Landing at Paro requires a 45-degree turn through mountain tops. The planes get so close to the cliffside homes that a particular red home is often used as a focal point to guide pilots to the runway. They are, after all, going in virtually going in blind.


Princess Juliana International Airport, St. Maarten

Princess Juliana International Airport’s danger comes purely from tourism. The airport, which was originally built for smaller planes, never expanded for the more than 400,000 tourists that visit annually and the massive, commercial jets that carry them.

Most of the commercial jets that land at Princess Juliana need around 8,000 feet of runway, but instead, they’re only working with 7,100. They also have to approach at an extremely low altitude, which makes the planes seem like they’re only a few feet from the tourists sunbathing at Maho public beach. Beach-goers can look forward to occasional gusts of wind and some sand potentially being kicked up into their eyes from the sheer force of so many low-flying flights but does make for a pretty cool Insta photo.


Gibraltar International Airport, Gibraltar

Unlike the mountain airports that graced this list, Gibraltar International Airport makes for fairly smooth landings. Sure, pilots have to immediately step on the brakes to avoid plunging into the ocean at the end of the 5,500-foot landing strip, but that’s not really a huge ask. Instead, the danger comes from the fact that the runway intersects with the city’s main street, which closes every time a plane needs to land. It’s hard not to shudder at the thought of all that traffic.

Gisborne Airport, New Zealand

Gisborne Airport on the eastern edge of New Zealand’s North Island is an accident waiting to happen. The timing must be absolutely perfect to land and requires careful coordination with the national railway. Why? The train tracks intersect with all four of Gisborne’s runways, three of which are made of grass. Thankfully, the national rail doesn’t run like the New York’s subway system or there’d probably be some casualties.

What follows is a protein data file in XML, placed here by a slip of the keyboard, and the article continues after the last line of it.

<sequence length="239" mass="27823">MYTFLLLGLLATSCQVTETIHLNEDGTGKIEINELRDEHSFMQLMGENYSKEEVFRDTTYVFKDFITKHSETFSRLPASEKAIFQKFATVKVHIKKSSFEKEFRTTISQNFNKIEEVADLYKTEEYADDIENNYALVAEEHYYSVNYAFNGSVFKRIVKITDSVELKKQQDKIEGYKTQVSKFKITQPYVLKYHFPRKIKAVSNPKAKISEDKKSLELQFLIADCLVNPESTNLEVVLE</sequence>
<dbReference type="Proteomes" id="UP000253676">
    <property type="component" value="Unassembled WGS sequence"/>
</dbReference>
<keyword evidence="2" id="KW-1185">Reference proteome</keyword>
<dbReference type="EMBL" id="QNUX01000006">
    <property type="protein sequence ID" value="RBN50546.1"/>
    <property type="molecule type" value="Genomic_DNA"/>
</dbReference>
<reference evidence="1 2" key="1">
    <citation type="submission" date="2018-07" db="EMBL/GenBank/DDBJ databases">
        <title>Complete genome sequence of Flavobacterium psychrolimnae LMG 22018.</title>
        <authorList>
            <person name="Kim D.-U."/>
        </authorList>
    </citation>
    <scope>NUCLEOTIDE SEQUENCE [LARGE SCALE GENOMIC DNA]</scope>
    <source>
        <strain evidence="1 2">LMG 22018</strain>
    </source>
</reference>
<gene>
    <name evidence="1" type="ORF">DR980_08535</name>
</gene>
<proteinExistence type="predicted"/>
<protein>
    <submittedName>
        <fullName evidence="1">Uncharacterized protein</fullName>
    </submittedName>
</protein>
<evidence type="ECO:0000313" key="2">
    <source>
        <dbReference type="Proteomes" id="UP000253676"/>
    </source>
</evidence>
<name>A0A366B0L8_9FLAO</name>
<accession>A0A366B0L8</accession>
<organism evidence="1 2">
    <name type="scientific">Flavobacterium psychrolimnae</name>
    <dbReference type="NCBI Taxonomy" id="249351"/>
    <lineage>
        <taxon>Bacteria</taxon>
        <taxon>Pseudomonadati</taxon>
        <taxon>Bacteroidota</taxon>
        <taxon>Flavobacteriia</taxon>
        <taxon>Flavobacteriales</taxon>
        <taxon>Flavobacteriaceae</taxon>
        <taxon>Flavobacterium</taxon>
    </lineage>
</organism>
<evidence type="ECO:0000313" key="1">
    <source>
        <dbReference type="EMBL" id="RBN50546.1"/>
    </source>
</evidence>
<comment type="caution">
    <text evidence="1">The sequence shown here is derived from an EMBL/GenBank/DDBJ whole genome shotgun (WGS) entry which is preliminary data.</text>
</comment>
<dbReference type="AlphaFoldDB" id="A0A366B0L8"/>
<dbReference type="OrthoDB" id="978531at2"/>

Narsarsuaq Airport, Greenland

Narsarsuaq Airport is smack dab in the middle of Greenland’s gorgeous Fjords, but the strong winds and short, 6,000-foot runway make it pretty dangerous. There’s also the chance that the nearby volcano will erupt, and pilots can’t exactly see in a cloud of blinding ash. Maybe check the seismic report before you stop by.

Comments are Closed.
c1ue October 9, 2019

I thought the St. Maarten airport was seriously damaged by a hurricane. As is the island, overall.

Cymbo September 22, 2019

I'm totally surprised that someone would mention Gisborne, NZ and not Rongatai airport (Wellington) which is by far the most dangerous airport in the country!

donyagf September 22, 2019

Sun Valley, Idaho airport is another bad one with the runway right between two mountains.

chaseUA September 22, 2019

Here in Kabul, the airport received some rocket fire the other day. And of course, in the past few years, the entrance to the airport has been targeted with suicide bombers a half-dozen times. While people often say that the "corkscrew" take-offs or landings are needed because of security, it's actually because the city is surrounded by high peaks.

UAPremierExec September 22, 2019

And no mention of St. Barths, where the planes land between two large hills, passing a roundabout maybe 10 feet over the roadway (and nearly hitting trucks), then nosing down the plane to land on a VERY short runway? At least at St. Maarten, you can land straight in and see the runway 30 miles out. St. Barths, you aim for the wind sock by the roundabout and can see the runway only once you are maybe a mile or two out (because the high land blocks the view).